In case you are wondering what is the thought process behind how someone winds up spending close to a 1000 SGD on just upgrades to a home network, wonder no more!
- “Ok. Clearly having a WiFi network that’s 2.4 GHz just isn’t working any more”
- “Since the Routerboard device I’m using doesn’t support 5 GHz WiFi, I’m going to need to pick up another WiFi router and make into an access point”
- “If I’m going to be adding more access points, why not just make my Routerboard into an access point as well? I know I’m pretty annoyed by the fact that I can’t get a Speedtest result that shows me using anything more than 8% of my bandwidth allowance. Maybe 1 Gbps? Yeah, 1 Gbps sounds pretty good”
- “Maybe I should pick up a EdgeRouter – that’s not too expensive right?”
Hours of reading forum posts and actually posting to forums yields a disappointing answer – some Firewall features I use on my Routerboard are only supported in “software-mode” by the EdgeRouter, which defeats the biggest USP of the device – hardware acceleration of firewall rules.
- “Ok if I need to stick with Routerboard, what device can I get that handle my network config without maxing out its CPU”?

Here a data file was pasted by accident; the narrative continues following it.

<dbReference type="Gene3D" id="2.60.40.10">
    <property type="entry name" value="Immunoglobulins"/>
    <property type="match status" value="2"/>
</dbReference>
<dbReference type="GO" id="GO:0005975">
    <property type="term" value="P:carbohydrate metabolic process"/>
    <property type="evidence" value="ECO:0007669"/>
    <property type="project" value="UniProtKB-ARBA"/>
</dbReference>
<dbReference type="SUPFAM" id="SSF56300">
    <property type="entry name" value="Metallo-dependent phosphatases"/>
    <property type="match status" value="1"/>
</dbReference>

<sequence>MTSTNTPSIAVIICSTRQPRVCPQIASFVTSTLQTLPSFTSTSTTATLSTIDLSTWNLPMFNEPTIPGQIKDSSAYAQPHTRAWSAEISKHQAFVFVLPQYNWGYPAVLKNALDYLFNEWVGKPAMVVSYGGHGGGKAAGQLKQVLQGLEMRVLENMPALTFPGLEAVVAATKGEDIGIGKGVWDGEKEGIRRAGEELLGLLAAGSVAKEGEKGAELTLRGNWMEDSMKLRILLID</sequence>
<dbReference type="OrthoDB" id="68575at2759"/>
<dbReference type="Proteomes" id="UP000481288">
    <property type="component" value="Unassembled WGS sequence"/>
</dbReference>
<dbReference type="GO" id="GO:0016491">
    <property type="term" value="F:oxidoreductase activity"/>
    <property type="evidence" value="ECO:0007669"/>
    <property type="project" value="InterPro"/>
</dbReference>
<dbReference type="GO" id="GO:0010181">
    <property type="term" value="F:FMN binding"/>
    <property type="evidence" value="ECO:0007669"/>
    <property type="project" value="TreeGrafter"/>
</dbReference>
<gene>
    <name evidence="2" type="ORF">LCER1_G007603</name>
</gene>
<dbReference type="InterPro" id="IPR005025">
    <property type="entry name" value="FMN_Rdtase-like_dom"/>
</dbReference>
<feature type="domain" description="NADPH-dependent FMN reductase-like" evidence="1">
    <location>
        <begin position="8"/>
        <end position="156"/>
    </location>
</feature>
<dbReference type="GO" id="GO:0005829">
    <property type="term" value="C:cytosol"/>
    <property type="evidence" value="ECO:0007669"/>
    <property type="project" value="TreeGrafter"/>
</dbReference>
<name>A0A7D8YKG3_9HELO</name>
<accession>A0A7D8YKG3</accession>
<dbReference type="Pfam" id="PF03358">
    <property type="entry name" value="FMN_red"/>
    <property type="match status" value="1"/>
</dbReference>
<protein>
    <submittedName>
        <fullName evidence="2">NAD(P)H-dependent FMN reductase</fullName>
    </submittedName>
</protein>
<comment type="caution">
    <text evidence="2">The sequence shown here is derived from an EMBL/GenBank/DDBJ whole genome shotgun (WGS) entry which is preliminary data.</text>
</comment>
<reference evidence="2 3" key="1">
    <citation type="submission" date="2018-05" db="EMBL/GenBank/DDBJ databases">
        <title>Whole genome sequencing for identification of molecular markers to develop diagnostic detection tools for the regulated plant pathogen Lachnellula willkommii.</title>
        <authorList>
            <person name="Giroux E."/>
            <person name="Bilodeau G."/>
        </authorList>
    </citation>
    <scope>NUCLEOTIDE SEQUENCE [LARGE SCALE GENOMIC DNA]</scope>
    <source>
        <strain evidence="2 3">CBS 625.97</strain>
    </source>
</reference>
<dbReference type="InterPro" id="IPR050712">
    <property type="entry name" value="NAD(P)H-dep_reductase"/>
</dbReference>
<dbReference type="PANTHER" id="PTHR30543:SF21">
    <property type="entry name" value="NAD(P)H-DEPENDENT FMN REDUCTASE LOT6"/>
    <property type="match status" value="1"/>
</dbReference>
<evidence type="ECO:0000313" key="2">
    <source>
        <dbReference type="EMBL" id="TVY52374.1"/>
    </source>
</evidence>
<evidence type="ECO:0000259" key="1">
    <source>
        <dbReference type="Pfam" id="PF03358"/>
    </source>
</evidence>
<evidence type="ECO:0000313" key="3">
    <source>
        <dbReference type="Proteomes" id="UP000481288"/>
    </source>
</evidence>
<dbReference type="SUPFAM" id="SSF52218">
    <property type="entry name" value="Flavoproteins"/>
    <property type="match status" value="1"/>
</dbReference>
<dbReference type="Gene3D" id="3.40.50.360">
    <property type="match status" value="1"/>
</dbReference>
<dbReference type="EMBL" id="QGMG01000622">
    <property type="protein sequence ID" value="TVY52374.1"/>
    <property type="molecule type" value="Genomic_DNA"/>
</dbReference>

- “Ok I’ve bitten the bullet and bought a router that can power a small ISP2. I’m guess I’m set now”
- “Wait, if I want to have my current Routeboard act as an access point with a Guest WiFi network, I need to be able run VLAN’s?. What the hell is a VLAN?”
- “Alright, so I need a switch that can support VLAN’s. Here’s hoping the dumb switch I bought 5 years ago supports passing VLAN’s”
- “Guess that was too much to expect. Now I need a switch that can support tagging VLAN’s”
And that ladies and gentlemen, is how the idea of switching a home WiFi network from 2.4 GHz to 5 GHz turns out to require new WiFi access points, new switches and a router that’s massively overpowered for a home network. Coming in the future – a post about what my home network looks like after all these upgrades are done.